An autumn visitor.
Our memory goes back to the time when the Grey Phalarope was regarded as a very rare bird, each occurrence being carefully chronicled. But for many years hardly an autumn has passed without this pretty species being detected on our coasts, and after severe gales great numbers are periodically intercepted on their migration southwards from the shores of Greenland, and driven into the English and Bristol Channels. Numbers are also seen along the Welsh shores fronting St. George’s Channel, and after an autumn gale we have heard of Phalaropes being plentiful at Aberystwyth.
The birds are wonderfully tame, and quite fearless of man, and many suffer in consequence, being easily killed by stones cast at them. Alas ! that the pretty little tempest-tossed wanderers should receive so cruel a reception.
Some are carried by the wind far inland, and occur at all manner of unlooked-for places. We have a note of one that was shot on a pond in Letterston village, six or seven miles from the coast. Sir Hugh Owen has seen Grey Phalaropes at Goodwick. One was shot at Castle Martin in November, 1886. One, obtained at Stackpole, is in the collection there. Grey Phalaropes have often occurred on Caldy Island, and at Tenby, and were numerous there in the autumn of 1891 ; others in the autumn of 1893. The Haverfordwest birdstuffer frequently receives them from the neighbourhood of Pembroke, St. David’s, &c, and had many sent to him in the autumn of 1891.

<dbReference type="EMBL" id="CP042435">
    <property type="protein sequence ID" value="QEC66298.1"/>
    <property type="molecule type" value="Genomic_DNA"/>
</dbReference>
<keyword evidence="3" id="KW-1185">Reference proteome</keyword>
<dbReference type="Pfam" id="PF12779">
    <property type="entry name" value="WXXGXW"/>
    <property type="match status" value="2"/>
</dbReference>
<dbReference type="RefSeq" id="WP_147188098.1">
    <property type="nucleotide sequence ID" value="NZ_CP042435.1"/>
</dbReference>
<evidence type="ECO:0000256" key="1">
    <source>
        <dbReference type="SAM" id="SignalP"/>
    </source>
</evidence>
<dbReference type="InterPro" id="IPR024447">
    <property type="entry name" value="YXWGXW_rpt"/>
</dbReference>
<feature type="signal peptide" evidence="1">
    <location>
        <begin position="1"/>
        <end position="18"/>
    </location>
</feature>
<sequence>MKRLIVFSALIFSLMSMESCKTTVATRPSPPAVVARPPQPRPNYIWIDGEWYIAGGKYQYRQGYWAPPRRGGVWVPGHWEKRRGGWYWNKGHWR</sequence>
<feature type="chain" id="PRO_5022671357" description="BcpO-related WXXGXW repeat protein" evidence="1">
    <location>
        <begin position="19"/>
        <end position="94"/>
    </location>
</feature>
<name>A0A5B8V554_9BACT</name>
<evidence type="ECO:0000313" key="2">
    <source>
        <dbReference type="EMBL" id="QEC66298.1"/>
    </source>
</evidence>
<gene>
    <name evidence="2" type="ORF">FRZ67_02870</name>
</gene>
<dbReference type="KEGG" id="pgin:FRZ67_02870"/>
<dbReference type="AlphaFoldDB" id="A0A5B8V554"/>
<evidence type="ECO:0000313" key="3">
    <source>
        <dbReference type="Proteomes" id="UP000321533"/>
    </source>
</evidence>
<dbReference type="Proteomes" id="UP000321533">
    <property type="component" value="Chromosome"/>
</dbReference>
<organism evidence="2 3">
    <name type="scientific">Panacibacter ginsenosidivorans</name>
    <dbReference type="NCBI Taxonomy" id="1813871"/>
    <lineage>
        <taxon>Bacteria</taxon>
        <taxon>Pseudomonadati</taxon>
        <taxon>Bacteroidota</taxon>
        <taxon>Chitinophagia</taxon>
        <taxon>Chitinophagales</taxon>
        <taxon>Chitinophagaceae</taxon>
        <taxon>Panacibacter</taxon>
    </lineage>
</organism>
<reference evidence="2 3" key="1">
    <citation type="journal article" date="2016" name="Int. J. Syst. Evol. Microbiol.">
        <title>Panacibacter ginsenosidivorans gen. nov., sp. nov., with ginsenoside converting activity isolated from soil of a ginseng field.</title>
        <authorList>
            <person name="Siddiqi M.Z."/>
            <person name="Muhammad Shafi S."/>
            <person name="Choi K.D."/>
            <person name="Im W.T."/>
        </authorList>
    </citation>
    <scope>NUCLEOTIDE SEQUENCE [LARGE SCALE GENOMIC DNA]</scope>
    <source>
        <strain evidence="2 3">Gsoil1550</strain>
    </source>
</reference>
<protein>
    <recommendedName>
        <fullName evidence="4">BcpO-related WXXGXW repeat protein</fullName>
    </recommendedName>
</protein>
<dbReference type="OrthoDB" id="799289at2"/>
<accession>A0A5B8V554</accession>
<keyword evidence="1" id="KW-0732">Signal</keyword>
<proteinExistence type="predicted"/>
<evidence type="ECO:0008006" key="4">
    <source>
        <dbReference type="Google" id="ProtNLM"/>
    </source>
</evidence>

We have no instance of one having been obtained in the spring in the red nesting plumage.
In fine weather the Grey Phalaropes pass our coasts at a considerable distance out at sea, perhaps, even far out in the Atlantic to the west of Ireland. They only approach the shores when driven in by rough weather.